Opening a college savings account is a smart way to invest in the education of a family member, a friend or even yourself that often comes with tax benefits.
529 college savings plans are excellent options: These investment vehicles were primarily designed to cover higher-education expenses with tax-deferred growth and the potential for tax-free qualified distributions. Almost all states and the District of Columbia offer some type of 529 plan. Although you’re not restricted to your own state’s plan, you should always consider the tax benefits provided by your state before investing in another’s.
Saving for College
529 plans don’t guarantee that you’ll save enough to pay for tuition by the time the first bill comes due. They still require careful management between the time you set them up and when you begin to pay tuition. You’ll need to determine your contribution rate (if you haven’t calculated the monthly figure yet, use ) and how to invest your contributions. (This is also the case for pre-paid tuition 529 plans, while they offer certain guarantees to keep up with the cost of tuition, you still have to make sure you’re saving enough to cover other expenses.)
You can help improve the benefits you receive from investing in a 529 plan by avoiding these five common mistakes.
Mistake #1: Assuming your money will grow
A 529 plan might be called a college savings account, but don’t let the word “savings” fool you. Like a 401(k), your money isn’t guaranteed to grow, and your plan’s performance depends on your investment selection, as well as market conditions. Your investments can fluctuate and you can lose money in a 529 plan.
Your purchasing power can also decrease due to inflation, which means your investments may not keep up with the cost of college. You can help mitigate these risks by starting a 529 plan early so that you have more time to potentially recover from market losses, choosing a diversified portfolio of investments based on your risk tolerance and time horizon and taking advantage of potential compounding growth over time.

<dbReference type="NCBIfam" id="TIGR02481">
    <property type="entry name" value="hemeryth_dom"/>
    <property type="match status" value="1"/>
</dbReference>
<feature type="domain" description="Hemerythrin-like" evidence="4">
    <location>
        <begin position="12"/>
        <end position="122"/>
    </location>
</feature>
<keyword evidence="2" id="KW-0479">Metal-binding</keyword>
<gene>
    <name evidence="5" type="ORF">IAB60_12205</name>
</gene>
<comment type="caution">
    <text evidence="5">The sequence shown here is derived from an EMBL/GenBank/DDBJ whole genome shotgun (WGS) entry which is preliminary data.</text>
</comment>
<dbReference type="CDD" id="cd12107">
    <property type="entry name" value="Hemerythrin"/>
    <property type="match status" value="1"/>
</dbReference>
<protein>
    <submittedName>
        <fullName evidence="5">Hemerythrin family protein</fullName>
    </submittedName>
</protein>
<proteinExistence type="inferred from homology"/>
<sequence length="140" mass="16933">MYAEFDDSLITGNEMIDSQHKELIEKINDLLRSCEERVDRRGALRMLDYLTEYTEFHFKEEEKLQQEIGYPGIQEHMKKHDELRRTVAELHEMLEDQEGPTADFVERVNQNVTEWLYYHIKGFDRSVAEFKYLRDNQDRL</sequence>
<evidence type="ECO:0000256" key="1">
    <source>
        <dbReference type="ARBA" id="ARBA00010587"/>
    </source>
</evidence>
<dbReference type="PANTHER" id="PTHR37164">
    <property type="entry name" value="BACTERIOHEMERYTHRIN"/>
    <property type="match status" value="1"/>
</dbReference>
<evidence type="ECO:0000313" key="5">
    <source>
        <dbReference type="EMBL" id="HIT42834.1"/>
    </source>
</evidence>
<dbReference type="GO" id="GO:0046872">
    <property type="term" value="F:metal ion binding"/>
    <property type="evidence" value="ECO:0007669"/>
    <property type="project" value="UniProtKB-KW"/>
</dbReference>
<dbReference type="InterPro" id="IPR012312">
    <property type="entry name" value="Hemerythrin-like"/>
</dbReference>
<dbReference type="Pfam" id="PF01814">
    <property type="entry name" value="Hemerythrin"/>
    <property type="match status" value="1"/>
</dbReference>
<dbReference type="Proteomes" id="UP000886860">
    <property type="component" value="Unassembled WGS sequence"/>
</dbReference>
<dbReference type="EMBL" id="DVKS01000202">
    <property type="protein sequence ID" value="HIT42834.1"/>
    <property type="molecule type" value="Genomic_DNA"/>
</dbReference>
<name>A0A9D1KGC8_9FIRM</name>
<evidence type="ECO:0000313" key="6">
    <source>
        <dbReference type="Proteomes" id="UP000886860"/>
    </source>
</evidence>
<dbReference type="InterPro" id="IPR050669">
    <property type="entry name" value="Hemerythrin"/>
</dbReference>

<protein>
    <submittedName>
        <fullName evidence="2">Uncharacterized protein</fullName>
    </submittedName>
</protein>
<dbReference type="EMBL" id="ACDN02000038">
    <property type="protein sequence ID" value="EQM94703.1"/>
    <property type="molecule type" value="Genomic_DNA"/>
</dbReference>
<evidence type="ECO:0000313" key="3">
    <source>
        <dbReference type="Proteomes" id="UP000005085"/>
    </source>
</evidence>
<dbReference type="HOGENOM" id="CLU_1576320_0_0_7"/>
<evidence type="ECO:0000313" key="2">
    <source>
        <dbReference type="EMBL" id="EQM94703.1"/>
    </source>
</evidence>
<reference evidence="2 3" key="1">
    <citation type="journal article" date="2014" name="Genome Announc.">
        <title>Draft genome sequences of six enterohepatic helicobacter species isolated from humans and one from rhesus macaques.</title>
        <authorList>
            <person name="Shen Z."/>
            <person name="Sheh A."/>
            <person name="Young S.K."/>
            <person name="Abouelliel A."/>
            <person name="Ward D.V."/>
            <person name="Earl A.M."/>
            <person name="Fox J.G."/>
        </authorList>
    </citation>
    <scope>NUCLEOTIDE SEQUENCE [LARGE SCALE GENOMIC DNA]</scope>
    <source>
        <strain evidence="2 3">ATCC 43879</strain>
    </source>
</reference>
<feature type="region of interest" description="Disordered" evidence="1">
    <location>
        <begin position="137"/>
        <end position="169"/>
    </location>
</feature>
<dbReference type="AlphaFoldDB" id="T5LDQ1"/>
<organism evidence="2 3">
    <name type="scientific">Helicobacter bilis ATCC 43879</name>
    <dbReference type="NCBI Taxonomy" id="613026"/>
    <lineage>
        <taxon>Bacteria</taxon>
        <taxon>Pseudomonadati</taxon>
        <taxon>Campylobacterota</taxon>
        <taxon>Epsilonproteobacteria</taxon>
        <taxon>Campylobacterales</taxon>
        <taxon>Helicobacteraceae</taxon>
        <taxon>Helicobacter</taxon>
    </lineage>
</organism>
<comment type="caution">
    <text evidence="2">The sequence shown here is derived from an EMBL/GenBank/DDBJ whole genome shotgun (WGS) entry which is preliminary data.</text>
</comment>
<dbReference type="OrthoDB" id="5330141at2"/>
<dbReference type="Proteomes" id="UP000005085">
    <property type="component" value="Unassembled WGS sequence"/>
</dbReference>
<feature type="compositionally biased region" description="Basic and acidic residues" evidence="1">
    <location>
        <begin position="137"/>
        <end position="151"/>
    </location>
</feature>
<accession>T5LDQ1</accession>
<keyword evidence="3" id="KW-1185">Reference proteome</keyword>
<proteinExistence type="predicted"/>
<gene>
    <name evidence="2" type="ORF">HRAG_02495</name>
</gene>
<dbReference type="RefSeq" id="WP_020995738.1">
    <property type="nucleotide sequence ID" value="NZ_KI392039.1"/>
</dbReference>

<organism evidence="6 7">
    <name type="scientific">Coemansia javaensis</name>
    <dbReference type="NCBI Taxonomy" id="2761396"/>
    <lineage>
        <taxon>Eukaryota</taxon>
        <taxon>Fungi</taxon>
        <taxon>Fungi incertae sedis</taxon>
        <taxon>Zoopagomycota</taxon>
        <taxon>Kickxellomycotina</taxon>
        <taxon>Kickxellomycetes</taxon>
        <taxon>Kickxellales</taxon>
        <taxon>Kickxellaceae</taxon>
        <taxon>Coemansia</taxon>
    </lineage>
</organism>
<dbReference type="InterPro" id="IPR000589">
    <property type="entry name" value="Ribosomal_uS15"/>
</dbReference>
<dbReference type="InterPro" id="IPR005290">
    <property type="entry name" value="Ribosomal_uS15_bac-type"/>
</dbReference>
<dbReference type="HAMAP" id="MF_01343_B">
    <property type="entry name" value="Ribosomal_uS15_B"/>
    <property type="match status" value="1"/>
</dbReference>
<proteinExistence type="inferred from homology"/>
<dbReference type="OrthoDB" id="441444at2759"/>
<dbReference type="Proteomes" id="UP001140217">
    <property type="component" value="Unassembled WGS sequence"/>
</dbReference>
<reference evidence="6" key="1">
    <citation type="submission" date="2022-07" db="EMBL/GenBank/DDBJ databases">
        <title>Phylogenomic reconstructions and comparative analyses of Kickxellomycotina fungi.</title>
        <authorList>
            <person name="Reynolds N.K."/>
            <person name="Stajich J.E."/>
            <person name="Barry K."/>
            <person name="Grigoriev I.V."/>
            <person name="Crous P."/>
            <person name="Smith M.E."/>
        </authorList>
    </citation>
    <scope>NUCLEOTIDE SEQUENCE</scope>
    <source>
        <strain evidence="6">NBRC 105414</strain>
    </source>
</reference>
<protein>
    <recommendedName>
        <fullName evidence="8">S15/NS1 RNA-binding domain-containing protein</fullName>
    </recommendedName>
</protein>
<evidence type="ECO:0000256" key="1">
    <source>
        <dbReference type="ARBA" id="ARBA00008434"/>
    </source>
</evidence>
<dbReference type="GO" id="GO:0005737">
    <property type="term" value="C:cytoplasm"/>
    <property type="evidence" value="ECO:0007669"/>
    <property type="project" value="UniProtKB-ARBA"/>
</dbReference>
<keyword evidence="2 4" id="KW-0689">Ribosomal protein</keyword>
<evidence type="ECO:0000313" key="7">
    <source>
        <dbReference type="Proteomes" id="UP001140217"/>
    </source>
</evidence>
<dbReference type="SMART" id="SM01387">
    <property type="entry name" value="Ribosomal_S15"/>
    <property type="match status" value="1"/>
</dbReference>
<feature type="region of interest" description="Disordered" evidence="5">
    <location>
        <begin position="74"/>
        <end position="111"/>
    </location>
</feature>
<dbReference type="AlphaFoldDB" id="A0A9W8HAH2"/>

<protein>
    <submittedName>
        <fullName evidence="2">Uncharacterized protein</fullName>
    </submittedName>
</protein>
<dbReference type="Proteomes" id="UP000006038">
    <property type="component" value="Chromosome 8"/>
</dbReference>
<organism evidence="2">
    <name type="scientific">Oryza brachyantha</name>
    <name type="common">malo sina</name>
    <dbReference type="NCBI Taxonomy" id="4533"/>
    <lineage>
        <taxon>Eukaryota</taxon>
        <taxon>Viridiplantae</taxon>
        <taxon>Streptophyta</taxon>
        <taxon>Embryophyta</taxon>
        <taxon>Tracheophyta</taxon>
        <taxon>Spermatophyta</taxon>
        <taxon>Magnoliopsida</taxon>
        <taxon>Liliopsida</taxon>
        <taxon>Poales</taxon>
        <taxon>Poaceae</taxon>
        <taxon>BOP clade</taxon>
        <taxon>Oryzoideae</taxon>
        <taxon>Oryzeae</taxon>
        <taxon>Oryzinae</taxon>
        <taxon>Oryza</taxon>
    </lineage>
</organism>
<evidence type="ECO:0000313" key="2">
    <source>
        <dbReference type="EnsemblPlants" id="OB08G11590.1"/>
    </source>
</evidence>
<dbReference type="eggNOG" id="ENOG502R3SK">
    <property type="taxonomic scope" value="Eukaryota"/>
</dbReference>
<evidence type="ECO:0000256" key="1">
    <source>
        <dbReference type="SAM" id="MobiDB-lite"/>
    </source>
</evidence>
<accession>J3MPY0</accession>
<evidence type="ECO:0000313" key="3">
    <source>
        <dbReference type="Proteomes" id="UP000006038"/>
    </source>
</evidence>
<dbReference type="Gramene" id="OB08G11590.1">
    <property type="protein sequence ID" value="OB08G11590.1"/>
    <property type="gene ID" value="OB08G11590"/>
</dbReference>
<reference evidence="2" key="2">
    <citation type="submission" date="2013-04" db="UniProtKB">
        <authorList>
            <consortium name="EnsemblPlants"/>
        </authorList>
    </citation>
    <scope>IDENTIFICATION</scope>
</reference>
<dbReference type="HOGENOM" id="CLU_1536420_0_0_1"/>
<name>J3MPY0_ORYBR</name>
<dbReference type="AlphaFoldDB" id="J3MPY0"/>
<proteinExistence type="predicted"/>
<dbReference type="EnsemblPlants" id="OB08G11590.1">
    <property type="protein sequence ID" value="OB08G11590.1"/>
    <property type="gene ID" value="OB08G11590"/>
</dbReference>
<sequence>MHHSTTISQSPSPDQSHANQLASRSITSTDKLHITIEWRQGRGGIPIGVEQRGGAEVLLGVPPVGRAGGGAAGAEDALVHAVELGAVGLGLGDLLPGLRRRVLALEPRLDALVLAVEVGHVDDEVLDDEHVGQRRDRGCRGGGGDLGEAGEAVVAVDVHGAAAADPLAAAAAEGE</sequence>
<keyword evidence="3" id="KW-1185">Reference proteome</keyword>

Mistake #2: Forgetting to adjust your asset allocation and savings rate
When you shop for a 529 plan, you typically have the option of choosing an age-based or a static portfolio strategy. An age-based portfolio holds more stocks than bonds initially, when the child is younger, and grows more conservative the closer the child gets to college age (similar to a target-date fund).
The static option sticks to the mix of assets you pick. If you go with this option, bear in mind that you’re responsible for periodic rebalancing, and for adjusting the asset allocation over time. As with many investment goals, the standard advice here is to reduce your equity stake as the time for college enrollment approaches.
Setting up 529 contributions automatically is a great way to get things rolling without having to think about it. Also, it’s not a bad idea to increase your annual contribution as your earnings grow, particularly if you’re starting off with a modest amount. Many parents supplement regular automatic contributions with periodic contributions from birthday or other holiday gifts from friends and family.1